The Kolombangara Island Biodiversity Conservation Association (KIBCA) success in the High Court sends a great message to communities throughout the country.
Late last month the High Court granted an injunction over a logging license held by a business that is owned by the Prime Minister, Viuru Forest Enterprises.
This decision was taken on the basis that there was evidence that the necessary legal requirements for granting the logging license were not met.
Some of the legal requirements which the Court considered were the requirement to hold a ‘Timber Rights Meeting’ and the requirement to obtain development consent from the Ministry of Environment.
It’s worth remembering some of what the law says that logging companies must do in order to obtain a license.
Under the Forest Resources and Timber Utilisation Act a company that wants to obtain a logging license must first conduct a ‘Timber Rights Meeting’ with land owners, provincial executive and provincial forestry officers.
This is so even if a previous license was issued for the land that has since expired, as occurred in the High Court case.
At this meeting the company and the land owners should try to reach an agreement on whether the timber rights owners want logging, exactly which areas will be logged, how they will be logged, what sort of infrastructure the company will supply and plans for reforestation after the logging is completed.
If no agreement can be reached through this process then the application must be rejected.
And in a situation where the agreement was reached on the consent of only a few, or some land owners the application should be rejected or amended.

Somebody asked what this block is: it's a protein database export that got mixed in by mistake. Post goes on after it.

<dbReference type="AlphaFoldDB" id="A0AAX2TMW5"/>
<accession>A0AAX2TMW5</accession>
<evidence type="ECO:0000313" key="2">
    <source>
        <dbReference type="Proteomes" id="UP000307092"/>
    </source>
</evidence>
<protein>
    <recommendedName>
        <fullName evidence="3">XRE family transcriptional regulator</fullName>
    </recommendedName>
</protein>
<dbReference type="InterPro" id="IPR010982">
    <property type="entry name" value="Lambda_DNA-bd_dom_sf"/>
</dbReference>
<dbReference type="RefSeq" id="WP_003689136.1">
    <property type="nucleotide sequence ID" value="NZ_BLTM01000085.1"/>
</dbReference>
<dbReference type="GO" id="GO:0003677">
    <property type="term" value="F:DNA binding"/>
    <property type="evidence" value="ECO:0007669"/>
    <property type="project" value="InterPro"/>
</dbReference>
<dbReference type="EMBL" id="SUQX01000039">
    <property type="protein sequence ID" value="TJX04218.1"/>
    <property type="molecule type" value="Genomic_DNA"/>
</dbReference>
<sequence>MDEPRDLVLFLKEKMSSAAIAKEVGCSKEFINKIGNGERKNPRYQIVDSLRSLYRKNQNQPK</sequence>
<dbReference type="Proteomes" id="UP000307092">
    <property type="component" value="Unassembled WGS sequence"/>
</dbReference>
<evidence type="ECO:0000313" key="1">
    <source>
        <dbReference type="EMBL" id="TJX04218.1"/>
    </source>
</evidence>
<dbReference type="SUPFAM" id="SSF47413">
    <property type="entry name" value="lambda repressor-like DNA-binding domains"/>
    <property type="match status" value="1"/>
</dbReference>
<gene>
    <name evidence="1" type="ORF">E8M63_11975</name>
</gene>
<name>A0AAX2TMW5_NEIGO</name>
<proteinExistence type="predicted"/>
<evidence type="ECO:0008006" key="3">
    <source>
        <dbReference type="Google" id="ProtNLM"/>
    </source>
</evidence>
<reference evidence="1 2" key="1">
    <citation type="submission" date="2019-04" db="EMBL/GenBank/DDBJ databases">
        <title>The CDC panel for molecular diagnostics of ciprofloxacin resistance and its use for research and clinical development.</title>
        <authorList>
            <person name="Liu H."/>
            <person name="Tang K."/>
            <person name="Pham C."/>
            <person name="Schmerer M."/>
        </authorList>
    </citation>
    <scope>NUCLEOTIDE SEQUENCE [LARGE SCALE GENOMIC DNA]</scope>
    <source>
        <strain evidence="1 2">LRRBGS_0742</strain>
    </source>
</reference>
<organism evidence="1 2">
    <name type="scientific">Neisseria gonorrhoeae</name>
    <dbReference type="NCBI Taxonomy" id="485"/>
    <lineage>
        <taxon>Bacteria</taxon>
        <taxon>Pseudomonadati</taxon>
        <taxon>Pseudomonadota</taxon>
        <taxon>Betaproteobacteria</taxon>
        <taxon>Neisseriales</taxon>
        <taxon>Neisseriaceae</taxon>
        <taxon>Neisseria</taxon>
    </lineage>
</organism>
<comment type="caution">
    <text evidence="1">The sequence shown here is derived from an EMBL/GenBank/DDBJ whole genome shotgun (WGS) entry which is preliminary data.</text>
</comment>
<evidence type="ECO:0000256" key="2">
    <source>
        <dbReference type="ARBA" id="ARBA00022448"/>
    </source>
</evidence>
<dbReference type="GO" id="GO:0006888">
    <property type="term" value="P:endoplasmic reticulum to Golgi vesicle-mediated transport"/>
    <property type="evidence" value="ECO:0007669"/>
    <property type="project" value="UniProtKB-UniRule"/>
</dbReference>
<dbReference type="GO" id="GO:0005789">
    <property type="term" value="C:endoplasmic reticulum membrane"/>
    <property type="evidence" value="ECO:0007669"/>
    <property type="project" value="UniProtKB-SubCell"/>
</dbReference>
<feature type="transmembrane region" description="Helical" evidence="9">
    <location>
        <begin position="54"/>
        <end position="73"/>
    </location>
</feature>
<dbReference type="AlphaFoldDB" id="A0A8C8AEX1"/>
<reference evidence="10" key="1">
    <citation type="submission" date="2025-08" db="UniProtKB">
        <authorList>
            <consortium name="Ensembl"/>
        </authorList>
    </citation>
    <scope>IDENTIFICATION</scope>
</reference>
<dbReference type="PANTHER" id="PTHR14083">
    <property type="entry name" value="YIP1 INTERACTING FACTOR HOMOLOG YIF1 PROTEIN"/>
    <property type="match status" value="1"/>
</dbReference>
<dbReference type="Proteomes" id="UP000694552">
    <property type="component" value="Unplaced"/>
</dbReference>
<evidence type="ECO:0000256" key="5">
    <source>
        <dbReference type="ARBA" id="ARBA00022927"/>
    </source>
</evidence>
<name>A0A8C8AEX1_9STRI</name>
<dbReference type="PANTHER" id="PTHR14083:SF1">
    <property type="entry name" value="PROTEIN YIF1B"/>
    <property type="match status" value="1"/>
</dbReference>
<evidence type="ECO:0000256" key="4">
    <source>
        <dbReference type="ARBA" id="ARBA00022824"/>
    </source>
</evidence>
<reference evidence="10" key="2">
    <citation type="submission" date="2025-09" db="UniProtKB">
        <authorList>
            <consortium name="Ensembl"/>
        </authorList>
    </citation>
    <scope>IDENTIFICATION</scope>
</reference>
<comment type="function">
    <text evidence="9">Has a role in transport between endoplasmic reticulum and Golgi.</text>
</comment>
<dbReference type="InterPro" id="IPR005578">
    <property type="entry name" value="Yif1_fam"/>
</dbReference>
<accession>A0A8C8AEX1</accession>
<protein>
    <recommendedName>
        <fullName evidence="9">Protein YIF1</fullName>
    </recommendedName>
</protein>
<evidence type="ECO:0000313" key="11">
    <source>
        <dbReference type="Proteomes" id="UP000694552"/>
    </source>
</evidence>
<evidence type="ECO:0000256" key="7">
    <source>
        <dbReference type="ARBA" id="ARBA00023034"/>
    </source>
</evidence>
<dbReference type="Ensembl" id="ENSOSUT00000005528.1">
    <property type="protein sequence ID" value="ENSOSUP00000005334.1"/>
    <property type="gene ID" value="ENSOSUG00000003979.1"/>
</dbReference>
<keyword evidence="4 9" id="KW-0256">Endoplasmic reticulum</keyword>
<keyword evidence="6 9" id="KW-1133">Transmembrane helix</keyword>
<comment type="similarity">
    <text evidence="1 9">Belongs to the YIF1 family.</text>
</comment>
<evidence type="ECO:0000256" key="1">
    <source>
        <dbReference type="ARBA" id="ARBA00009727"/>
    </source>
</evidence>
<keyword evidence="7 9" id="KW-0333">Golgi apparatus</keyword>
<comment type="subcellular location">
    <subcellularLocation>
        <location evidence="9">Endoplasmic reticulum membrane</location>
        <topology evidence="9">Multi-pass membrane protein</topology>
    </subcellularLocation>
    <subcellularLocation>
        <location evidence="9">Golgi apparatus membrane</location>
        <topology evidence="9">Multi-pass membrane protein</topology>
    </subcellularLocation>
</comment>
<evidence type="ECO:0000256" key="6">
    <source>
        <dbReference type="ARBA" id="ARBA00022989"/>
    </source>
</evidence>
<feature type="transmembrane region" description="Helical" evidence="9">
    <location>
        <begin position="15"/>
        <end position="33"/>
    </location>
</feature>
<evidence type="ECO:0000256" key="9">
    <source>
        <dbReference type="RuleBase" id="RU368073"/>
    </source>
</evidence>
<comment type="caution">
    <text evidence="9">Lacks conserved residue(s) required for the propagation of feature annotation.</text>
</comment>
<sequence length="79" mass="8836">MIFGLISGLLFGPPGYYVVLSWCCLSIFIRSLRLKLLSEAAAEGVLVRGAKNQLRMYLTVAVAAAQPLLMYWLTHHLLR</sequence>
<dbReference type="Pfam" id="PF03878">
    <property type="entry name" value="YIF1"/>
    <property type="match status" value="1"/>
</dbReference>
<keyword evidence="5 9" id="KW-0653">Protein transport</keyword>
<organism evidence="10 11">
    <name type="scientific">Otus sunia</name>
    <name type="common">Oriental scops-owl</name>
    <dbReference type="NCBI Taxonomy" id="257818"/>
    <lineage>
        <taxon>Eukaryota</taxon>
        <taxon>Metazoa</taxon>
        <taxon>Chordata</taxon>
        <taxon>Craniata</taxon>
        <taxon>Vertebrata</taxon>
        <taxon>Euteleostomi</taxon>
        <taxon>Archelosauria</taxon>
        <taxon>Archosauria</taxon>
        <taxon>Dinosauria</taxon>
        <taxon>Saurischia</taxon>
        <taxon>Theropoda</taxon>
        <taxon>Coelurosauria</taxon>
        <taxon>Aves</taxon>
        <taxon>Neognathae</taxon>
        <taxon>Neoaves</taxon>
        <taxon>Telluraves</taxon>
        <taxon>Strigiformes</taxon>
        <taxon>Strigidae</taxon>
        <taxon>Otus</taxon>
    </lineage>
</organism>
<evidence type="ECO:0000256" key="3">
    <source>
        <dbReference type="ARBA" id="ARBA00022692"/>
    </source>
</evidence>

Only if an agreement is reached with the consent of all landowners and then put in writing can it progress to the next stage.
At the next stage the Provincial Executive issues a “Certificate of Determination” identifying certain individuals as the trustees of timber rights.
However, anyone who still believes that they hold timber rights, and object to the logging operation (or to the choice of trustees), has the right to appeal the ‘Certificate of Determination’ at the Customary Land Appeal Court.
Transparency Solomon Islands would like to congratulate KIBCA, their lawyers at the Landowners Advocacy and Legal Support Unit (LALSU) and all other people involved in the case for this significant win.
Despite having a powerful name behind this case, the rule of law has prevailed.
Also this case set precedent to other communities throughout the country that if you know your rights and seek access to quality legal advice, the law will protect you.
It shows what can be achieved when people or communities seek legal advice and use the justice system.
The law can protect you and your community against logging or mining dispute only if you report it and use the legal system to settle your disputes.
If your community is experiencing a similar dispute over logging or mining issues the right place to seek legal advice is the LALSU office.
LALSU is a unit of the Public Solicitors Office that provides free legal advice and in some cases representation to landowners that have disputes with logging or mining operations.
You can get in touch with LALSU by calling their office in Honiara on +677 28406 or in Gizo on +677 60682.
TSI also operates a free legal service for victims and witnesses of corruption. If you have a legal issue that you believe that it relates to corruption you can get in touch with ALAC by calling 28319/20391.
Know Your Rights!
Disclaimer: The views and opinions expressed in this letter are those of Transparency Solomon Islands and do not necessarily reflect the official policy or position of Solomon Times Online.
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